(Pocket-lint) - During 2021 we've been given some of the most exciting developments in TV technology that we've seen for years. Premium LCD sets have been transformed by the arrival of Mini LED lighting, while premium OLED sets have benefited from new higher-brightness panel designs.
The Philips OLED+936 is arguably the most all-round exciting OLED TV to date. After all, alongside one of the new higher-brightness OLED panels, it boasts Philips' unique and dramatic Ambilight technology - which uses LEDs behind the set to illuminate the surrounding walls in real-time, like an extension of the picture - alongside Philips' most powerful picture processing to date, and quite possibly the finest integrated audio system ever heard on a mainstream TV.
The Philips OLED+936 is an outstanding TV in just about every way that counts. Its picture quality earns it a seat at the very top table, while its sound quality deserves a whole new head table all to itself.
The only downsides? If you've already got a great sound system then you're unlikely to need such a setup (but there's the Philips OLED806 for you). And the menu system is a little more taxing and deep-dive than some.
Foibles aside, the OLED+936 a stunning looker, too, especially if positioned somewhere that takes the best advantage of its Ambilight feature, the light spilling onto surrounding walls, which given its asking price feels like something of a bargain considering the audio-visual quality on offer.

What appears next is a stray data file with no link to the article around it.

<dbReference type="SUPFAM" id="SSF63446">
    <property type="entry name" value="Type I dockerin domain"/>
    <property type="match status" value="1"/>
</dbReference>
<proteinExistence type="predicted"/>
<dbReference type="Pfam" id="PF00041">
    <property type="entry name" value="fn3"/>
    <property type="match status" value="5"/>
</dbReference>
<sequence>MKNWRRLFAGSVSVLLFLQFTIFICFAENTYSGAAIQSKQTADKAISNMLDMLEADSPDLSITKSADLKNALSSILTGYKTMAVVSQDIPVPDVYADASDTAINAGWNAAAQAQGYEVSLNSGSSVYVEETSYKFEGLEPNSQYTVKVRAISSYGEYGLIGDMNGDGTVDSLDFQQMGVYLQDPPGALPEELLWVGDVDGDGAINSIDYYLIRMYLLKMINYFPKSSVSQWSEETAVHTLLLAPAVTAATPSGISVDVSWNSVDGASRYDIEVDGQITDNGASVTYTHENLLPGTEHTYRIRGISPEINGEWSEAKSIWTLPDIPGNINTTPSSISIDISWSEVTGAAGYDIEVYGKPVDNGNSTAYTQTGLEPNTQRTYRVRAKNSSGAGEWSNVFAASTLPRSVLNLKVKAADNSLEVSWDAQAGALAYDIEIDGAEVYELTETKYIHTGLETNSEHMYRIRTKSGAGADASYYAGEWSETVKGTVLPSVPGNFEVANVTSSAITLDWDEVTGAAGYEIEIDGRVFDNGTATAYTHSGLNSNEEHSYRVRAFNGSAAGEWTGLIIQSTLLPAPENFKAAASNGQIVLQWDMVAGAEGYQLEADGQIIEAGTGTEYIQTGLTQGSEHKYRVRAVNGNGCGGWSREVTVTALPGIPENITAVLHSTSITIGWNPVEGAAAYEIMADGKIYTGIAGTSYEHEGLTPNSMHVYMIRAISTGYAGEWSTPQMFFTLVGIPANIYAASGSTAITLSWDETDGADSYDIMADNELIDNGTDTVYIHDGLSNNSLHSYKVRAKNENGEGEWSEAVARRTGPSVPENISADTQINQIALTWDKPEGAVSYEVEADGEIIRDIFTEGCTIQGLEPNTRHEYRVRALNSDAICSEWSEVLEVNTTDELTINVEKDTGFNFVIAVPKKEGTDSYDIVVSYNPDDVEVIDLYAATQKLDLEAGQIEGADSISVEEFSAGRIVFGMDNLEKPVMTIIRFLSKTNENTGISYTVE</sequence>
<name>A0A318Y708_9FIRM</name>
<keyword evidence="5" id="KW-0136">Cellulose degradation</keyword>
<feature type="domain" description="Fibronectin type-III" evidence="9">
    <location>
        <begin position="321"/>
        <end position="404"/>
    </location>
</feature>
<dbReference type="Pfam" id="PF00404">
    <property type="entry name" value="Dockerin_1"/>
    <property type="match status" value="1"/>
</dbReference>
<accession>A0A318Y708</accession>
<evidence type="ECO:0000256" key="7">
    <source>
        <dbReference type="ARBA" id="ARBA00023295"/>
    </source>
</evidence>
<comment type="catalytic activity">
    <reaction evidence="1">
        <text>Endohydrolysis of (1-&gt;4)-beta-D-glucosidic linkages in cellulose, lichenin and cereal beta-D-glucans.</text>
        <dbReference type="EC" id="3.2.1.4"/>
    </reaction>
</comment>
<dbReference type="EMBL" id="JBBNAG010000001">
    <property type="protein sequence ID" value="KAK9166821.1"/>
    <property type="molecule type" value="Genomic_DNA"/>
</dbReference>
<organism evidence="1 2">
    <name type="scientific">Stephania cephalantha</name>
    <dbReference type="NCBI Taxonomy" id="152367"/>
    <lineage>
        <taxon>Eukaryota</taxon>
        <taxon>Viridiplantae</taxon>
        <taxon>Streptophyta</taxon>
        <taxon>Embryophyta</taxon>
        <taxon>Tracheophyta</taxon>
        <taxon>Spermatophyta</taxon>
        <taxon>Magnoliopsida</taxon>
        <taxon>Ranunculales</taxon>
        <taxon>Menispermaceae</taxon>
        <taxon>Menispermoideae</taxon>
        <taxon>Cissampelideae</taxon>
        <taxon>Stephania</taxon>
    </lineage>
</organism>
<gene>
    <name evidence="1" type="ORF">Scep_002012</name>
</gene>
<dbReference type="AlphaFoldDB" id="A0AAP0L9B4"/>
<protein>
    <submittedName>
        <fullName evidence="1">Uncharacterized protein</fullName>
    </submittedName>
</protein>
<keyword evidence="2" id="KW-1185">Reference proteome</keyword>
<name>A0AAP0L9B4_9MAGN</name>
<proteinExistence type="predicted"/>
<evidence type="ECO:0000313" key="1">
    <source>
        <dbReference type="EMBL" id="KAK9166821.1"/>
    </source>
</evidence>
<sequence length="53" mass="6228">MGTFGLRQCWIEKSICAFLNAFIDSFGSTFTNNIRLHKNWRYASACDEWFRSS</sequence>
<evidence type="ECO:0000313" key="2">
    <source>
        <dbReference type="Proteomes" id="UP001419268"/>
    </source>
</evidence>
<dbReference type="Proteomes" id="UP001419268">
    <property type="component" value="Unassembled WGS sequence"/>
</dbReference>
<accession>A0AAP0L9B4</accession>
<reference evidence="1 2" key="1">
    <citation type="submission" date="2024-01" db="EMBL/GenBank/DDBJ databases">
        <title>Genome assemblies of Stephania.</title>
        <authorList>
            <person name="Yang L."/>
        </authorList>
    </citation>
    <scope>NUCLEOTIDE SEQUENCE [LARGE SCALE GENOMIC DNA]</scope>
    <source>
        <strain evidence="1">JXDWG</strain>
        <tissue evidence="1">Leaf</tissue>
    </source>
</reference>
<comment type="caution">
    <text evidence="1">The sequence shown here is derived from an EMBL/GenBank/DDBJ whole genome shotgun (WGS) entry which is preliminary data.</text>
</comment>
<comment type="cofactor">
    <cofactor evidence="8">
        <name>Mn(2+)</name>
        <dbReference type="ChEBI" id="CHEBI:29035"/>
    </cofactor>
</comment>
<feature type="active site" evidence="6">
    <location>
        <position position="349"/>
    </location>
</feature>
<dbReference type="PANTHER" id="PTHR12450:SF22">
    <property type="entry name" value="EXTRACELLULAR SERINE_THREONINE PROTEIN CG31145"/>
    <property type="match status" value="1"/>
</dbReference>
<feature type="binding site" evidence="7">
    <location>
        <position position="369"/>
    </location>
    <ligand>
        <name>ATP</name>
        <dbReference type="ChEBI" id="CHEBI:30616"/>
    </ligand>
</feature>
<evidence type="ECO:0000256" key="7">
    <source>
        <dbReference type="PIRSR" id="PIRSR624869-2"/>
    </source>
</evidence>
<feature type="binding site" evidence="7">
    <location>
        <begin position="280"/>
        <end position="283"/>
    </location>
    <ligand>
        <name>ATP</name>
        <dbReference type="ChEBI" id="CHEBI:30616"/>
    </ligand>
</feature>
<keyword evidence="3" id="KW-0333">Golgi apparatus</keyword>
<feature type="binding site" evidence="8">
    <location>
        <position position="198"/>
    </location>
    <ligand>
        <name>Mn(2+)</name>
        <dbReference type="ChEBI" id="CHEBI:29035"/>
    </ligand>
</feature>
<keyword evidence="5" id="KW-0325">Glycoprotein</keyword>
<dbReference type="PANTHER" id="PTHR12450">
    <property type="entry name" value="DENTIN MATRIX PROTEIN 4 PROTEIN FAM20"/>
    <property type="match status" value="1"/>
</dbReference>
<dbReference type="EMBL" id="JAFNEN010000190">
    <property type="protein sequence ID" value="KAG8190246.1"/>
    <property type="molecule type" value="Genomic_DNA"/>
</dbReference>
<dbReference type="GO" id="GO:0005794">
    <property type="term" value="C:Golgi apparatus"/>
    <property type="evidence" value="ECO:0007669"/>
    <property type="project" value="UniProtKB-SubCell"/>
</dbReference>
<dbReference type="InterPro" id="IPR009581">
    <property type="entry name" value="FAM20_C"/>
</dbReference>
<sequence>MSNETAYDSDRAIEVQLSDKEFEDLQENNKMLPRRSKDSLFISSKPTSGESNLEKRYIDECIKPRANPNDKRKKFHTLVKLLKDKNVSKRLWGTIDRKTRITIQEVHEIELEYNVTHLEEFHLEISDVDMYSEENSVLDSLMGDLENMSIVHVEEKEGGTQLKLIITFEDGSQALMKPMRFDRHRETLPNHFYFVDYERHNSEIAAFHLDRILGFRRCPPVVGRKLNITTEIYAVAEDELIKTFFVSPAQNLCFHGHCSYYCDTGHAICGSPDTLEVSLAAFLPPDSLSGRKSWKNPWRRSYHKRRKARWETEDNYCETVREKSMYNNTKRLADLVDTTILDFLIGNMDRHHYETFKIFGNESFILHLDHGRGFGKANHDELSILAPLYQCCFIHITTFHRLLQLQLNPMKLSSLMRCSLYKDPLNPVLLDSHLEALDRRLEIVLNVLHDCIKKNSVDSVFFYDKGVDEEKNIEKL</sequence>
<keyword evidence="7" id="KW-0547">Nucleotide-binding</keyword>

- Sharp and colourful contrast-rich picture quality
- Class-leading sound quality thanks to integrated soundbar
- Ambilight design
- Complex setup menus
- Requires effort to continually get the best from it
- Expensive if you already have a good sound system
- 4x HDMI inputs (2x HDMI 2.1), 3x USB ports
- Wi-Fi & Bluetooth multimedia options
The OLED+936 looks as unique as it is spectacular. For starters, its screen (the 65-inch on review here) sits on a short angled metal neck that leads down to a substantial external speaker enclosure that also doubles up as the TV's desktop stand.
This speaker enclosure is the latest fruit of Philips' ongoing partnership with UK Hi-Fi brand Bowers & Wilkins, and looks very tasteful with its nifty angular design and silvery metallic finish.
Despite the elegant exterior, though, it packs in some seriously promising specifications. For starters there's a 3.1.2-channel speaker array that includes two up-firing speakers for Dolby Atmos height effects. It can output an impressive total of 70W, and in classic B&W style, a separated-out tweeter is stylishly notched into the centre of the speaker enclosure's top edge.
Philips also thoughtfully provides a lovely, chrome-finished wall mount bracket that accommodates both the screen and the external speaker enclosure.
The screen is supremely thin round the back in that way OLED is renowned, while the frame around the screen is also impressively slim.